Asylum seeker accused of murder told police he would have killed ‘thousands’

A Moroccan asylum seeker on trial for knifing a pensioner to death in the street and attempting to murder a Christian convert told police he would have killed “thousands” if he had a rifle, jurors heard.

Ahmed Alid, 45, was being questioned over the death of Terence Carney, a stranger whom he allegedly stabbed in Hartlepool town centre, eight days after the Hamas attacks on Israel.

He had first allegedly stabbed housemate Javed Nouri, 31, who was also an asylum seeker and who had converted to Christianity, before Alid fled into the street from their shared accommodation in Wharton Terrace.

After his arrest, Alid was taken to Middlesbrough Police Station, Teesside Crown Court has heard.

Ahmed Alid court case
The Home Office-approved asylum seekers’ property in Wharton Terrace, Hartlepool (Counter Terror Policing/PA)

The prosecution has said Alid was motivated by “revenge” for Israel killing Palestinians.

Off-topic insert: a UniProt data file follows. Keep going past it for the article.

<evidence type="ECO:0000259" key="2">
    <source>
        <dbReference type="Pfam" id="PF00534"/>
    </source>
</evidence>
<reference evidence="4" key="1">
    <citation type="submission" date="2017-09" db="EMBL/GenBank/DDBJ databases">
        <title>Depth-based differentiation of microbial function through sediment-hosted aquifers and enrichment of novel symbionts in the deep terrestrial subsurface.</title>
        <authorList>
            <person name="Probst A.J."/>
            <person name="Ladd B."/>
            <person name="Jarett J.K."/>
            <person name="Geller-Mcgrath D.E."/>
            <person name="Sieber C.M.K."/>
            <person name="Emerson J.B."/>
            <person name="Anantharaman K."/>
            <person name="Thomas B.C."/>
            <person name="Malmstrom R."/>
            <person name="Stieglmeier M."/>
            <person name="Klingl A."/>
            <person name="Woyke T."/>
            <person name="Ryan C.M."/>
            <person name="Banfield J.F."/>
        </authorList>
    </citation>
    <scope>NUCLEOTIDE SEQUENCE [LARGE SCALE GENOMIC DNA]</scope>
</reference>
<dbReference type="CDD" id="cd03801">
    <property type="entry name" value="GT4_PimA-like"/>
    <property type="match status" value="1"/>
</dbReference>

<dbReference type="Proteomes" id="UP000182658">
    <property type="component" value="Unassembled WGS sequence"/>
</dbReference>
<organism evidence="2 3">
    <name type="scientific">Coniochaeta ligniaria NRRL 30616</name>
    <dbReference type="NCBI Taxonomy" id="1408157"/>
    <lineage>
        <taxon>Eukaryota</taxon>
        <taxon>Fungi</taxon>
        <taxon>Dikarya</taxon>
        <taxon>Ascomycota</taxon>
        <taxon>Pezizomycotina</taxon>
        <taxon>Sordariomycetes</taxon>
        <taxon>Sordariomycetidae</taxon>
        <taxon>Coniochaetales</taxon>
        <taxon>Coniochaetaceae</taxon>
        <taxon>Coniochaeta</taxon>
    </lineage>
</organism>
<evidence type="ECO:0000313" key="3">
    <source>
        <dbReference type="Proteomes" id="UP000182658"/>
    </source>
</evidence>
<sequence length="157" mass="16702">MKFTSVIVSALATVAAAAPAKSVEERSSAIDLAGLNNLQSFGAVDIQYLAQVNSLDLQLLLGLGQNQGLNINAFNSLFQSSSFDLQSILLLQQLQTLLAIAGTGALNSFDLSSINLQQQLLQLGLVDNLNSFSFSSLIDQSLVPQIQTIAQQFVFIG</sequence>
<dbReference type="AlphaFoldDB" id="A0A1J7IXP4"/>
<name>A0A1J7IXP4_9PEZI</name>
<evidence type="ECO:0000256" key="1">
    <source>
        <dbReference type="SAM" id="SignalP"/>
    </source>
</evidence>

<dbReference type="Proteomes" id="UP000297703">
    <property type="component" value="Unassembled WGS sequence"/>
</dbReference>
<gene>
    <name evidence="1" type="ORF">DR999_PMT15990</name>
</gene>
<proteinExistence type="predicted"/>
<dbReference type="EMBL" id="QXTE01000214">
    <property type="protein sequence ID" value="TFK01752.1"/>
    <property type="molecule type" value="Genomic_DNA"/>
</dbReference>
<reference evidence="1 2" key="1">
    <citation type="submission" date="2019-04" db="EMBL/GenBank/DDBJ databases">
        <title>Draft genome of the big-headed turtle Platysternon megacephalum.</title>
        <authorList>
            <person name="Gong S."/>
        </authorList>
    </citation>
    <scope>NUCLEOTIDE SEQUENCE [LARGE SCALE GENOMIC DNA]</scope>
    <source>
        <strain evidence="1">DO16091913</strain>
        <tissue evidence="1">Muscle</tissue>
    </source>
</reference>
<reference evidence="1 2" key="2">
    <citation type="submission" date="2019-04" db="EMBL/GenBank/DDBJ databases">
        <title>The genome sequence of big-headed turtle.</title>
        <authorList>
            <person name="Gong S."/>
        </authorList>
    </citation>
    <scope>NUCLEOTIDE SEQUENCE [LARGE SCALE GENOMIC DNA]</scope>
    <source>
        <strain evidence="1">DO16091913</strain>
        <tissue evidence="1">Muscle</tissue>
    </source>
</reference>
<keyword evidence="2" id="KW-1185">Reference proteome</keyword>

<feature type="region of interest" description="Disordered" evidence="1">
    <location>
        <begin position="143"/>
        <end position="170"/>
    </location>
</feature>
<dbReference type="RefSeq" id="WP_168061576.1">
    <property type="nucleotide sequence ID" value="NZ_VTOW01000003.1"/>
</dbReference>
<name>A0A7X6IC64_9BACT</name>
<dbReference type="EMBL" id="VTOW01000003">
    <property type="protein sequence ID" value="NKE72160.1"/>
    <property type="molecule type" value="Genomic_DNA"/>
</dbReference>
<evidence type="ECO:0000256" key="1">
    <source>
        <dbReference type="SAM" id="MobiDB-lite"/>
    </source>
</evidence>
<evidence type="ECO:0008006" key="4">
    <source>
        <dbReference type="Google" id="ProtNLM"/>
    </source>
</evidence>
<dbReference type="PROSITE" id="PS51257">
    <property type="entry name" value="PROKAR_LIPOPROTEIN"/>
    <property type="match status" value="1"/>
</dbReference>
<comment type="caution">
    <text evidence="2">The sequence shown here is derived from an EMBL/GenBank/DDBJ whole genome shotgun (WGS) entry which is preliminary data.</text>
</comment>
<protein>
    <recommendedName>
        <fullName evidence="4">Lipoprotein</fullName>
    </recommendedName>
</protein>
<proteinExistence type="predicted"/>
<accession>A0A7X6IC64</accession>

Asked about the initial attack on Mr Nouri, Alid said in Arabic: “I swear to almighty Allah, if I had a heavy weapon, this would be thousands because they had killed innocent children.

“I swear to almighty Allah, if I had a Kalashnikov, I will use it to kill them to the last bullet, today before tomorrow.”

Using an interpreter, Alid confirmed he was responsible for stabbing Mr Carney and Mr Nouri.

He also said if there was no ceasefire in Israel and Gaza “there will be a flood of innocent victims here in Britain”.

Alid, who spoke with a stammer during the police interview, also said: “There will be a big explosion in the UK because they killed innocent children.”

A video recording of the police interview showed Alid become angry towards the interpreter and insult him shortly before detectives called the proceedings to a halt.

The jury has heard that two female detectives questioning him were assaulted after one of them tried to get between Alid and the interpreter when she became concerned about the defendant’s manner.

At 8.30pm on October 15, around 15 hours after the alleged murder, custody nurse Rachel Setchell examined Alid and determined by speaking to him that he was calm and orientated – and so was fit to be interviewed and detained.

John Eldidge KC, defending, asked if she was aware that custody officers had observed him pacing around his cell barefoot, and mumbling to himself in Arabic.

She said she was not aware.

Alid denies murder, attempted murder and two counts of assault.

The jury will not sit on Thursday and the case was adjourned until Friday.